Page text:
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You are RESPONSIBLE for the energy you bring.

“It’s ok to have a bad day, it’s not ok to splash that bad day all over everyone else”

When I was young there was a rule in the studio, on the rink, in the pool. It didn’t matter where you trained, it was the same.

“Leave your problems at the door”

We all knew what this meant. It meant that our personal lives, our feelings, our bad days were to be left outside the building. We came to train and that was what we were going to do. Don’t get me wrong, we had fun and we laughed and I loved every minute of my time. We can’t do things that way anymore. The mental health movement means that we cannot tell students to leave their “emotional baggage” at the door. We need to be more mindful of our students' mental and emotional well being, and I am an advocate for that.

That said, I also believe that getting out of your own head for a while and immersing yourself in the physical activity allows your brain to stop thinking, and sometimes obsessing, and things can actually shift. You can see solutions you couldn’t before, you can have a perspective that maybe you didn’t before.

I love that my students feel that my studio is their happy place, it’s the place they feel most safe to be themselves. I am actually quite proud of that fact.

Everyone has a bad day now and then. EVERYONE! We have a saying in our space that goes like this:

“It’s ok to have a bad day, it’s not ok to splash that bad day all over everyone else”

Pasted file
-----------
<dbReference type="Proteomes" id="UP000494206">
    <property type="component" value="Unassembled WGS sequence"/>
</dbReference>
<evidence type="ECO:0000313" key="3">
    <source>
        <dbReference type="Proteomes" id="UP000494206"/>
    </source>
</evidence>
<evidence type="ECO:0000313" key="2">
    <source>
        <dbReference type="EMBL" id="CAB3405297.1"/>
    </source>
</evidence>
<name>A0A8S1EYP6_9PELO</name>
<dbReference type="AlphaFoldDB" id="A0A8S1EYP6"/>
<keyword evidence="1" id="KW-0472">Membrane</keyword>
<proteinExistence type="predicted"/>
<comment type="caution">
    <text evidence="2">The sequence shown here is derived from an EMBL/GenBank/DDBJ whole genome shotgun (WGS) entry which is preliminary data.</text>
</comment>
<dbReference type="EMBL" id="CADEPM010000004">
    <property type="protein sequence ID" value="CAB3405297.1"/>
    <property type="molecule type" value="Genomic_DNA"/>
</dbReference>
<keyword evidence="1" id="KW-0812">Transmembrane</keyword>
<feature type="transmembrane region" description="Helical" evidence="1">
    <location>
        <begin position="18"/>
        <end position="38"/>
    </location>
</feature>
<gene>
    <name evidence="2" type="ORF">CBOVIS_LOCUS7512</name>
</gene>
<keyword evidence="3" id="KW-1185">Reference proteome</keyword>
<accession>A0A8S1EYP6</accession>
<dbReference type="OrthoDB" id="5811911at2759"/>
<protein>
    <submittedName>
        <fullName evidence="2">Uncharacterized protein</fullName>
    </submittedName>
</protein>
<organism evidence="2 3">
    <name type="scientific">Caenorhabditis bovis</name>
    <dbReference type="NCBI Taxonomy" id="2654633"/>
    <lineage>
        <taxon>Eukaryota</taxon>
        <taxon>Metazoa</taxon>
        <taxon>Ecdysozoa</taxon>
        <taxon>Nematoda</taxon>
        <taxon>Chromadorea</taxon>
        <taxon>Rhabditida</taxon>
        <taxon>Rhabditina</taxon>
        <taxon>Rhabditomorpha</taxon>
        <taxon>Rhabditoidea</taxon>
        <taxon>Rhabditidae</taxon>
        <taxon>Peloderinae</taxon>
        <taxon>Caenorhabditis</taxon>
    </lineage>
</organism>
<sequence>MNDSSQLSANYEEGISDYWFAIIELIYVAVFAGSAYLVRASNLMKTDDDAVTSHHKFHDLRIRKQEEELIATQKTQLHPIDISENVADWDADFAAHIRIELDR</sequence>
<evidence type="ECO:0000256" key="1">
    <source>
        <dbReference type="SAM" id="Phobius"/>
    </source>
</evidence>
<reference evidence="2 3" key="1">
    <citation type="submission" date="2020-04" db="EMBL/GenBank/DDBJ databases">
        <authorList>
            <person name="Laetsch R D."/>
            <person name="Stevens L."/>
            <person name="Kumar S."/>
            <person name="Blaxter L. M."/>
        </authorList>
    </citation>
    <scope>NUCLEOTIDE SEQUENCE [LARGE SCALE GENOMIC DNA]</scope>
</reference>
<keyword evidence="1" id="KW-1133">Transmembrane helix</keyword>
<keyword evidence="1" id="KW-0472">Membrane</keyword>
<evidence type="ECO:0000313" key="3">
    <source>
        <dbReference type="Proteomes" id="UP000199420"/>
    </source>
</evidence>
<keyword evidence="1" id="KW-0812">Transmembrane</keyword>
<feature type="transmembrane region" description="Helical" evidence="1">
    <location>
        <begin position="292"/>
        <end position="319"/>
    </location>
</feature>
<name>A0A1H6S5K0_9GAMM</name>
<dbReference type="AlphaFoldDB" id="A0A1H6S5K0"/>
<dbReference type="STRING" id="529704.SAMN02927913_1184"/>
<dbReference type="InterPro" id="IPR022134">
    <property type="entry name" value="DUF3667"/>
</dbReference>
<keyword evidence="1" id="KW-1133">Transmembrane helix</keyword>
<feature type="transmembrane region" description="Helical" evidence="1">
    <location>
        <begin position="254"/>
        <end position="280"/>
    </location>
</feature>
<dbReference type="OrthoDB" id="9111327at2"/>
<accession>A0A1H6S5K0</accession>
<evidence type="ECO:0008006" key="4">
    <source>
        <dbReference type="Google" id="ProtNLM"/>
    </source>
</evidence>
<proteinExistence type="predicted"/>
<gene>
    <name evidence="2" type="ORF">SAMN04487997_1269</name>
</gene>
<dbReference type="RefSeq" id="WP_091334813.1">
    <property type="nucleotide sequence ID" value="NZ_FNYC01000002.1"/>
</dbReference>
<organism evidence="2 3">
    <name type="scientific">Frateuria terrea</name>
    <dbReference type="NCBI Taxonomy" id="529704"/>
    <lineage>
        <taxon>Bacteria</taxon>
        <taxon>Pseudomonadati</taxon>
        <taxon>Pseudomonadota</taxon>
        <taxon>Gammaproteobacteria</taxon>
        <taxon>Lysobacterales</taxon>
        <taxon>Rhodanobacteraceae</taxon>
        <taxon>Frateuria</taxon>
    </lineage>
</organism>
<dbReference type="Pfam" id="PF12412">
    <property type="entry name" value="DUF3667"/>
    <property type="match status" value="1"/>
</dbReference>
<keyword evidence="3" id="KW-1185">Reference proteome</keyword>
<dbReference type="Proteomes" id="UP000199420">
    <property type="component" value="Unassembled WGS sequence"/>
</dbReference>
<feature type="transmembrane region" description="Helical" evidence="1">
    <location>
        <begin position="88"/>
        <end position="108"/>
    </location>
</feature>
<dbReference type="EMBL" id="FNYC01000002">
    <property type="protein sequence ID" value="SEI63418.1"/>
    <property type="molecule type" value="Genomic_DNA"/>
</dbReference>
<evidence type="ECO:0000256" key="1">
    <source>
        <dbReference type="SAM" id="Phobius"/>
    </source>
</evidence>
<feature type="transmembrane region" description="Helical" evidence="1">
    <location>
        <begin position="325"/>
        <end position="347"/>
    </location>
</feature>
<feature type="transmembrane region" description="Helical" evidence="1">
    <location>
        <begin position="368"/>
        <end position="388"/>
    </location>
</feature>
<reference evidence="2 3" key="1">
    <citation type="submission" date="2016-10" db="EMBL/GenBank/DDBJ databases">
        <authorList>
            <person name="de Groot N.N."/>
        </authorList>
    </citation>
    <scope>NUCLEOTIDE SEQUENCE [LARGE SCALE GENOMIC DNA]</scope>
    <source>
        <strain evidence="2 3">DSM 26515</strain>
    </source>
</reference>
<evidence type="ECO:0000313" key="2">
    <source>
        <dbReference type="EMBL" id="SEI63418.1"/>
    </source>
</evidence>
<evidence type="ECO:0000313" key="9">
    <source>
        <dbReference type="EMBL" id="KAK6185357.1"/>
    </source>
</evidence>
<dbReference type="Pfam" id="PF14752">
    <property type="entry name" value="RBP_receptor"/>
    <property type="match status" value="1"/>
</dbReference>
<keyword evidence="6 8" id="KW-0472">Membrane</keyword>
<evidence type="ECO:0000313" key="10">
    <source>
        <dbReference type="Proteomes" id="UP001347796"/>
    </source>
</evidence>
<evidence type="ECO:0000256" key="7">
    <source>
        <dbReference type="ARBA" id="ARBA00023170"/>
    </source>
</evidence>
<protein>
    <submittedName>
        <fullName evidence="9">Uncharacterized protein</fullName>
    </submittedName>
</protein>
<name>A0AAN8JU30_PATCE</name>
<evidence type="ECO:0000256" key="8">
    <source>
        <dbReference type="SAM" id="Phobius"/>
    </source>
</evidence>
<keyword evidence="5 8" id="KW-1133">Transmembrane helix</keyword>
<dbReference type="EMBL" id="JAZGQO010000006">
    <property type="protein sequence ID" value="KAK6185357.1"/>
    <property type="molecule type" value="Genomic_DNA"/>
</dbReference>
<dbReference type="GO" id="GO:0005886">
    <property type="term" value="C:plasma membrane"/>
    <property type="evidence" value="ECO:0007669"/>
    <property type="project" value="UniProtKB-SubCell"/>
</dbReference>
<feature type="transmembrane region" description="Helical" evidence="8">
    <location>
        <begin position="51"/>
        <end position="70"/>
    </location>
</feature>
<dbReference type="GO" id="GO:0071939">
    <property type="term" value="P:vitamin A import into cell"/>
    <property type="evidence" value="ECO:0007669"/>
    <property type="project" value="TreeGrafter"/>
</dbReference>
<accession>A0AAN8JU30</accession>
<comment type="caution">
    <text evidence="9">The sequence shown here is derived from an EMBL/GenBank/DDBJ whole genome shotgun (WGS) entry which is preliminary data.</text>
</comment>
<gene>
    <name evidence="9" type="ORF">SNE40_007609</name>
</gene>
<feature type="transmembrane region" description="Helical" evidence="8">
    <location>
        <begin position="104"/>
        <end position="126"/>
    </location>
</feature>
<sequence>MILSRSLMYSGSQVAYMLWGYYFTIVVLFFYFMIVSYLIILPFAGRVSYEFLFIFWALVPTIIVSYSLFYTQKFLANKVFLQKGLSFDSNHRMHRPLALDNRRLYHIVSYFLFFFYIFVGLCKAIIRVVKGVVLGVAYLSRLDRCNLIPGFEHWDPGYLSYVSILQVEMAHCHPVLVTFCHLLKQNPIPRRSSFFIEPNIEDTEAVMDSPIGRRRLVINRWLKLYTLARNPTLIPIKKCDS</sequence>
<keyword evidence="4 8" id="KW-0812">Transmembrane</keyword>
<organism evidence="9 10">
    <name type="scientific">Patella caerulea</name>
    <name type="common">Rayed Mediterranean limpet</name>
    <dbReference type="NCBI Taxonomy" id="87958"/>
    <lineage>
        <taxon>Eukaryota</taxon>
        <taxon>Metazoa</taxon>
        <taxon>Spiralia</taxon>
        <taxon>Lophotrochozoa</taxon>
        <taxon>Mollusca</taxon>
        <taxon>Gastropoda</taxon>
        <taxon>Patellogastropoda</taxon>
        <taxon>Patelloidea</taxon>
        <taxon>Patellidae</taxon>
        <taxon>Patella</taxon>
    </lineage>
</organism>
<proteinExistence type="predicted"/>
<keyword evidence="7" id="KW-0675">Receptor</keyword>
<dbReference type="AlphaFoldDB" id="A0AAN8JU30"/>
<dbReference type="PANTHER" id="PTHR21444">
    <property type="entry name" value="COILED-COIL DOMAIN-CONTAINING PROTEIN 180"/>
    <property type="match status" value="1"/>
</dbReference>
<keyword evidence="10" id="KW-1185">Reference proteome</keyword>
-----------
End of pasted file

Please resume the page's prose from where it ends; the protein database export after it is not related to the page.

We care about who they are and how they feel.

We are also teaching them they are responsible for the energy they bring to space.

One way we do it is our 10 second story.

Instead of standard attendance we run a 10 second story. It gives each kid time to say what’s happening with them. We get stories like:

“I had bologna for lunch but mom put it on whole wheat bread….gross”,

“I failed a math test today”

“My parents are getting divorce”

“My mom’s having another baby”

“I got bullied today”

Our goal here is to make sure our kids get a chance to be heard. A chance to say something important to them out loud.

It’s not our job to do anything with it but let them know they were heard.

“Wow that was awesome, self-high-five”

“Did you learn anything from that experience?”

“That’s crap-tastic, need a hug before we start class”

That’s it. Being heard is the only goal here. Letting them know they are seen.

Then we get on with the business of learning to dance, skate, flip, kick, swim.

When a student comes in with a perpetual dark cloud over their head, this is where we run into issues. Their friends start to avoid them because the energy they bring weighs heavy on the entire space. The ‘splashing’ starts to happen. This only isolates the student with the cloud even more, which is exactly the opposite reaction they are hoping to elicit.

We as teachers and coaches have to make sure that our spaces remain a safe and happy place for EVERY student. We want to honour a struggling kid, but also honour every other kid who is impacted by the energy brought into the space.

That perpetual cloud can be a sign of a bigger mental health issue. If you are worried, then it’s time for a conversation with parents. Kind, scheduled conversations.

Looking for tools to help kids identify their energy and decide constructively what to do with that energy? We’ve got a new tool coming soon to do just that! As soon as it lands, you will be the first to know!

Also tune into our Stellar Human podcast if you are trying to lead and grow teens into Stellar Humans. Teens can be tough and it really does take a village, and this podcast is for the village. We've got amazing guests, tips and tricks, practical advice, and no-nonsense information!

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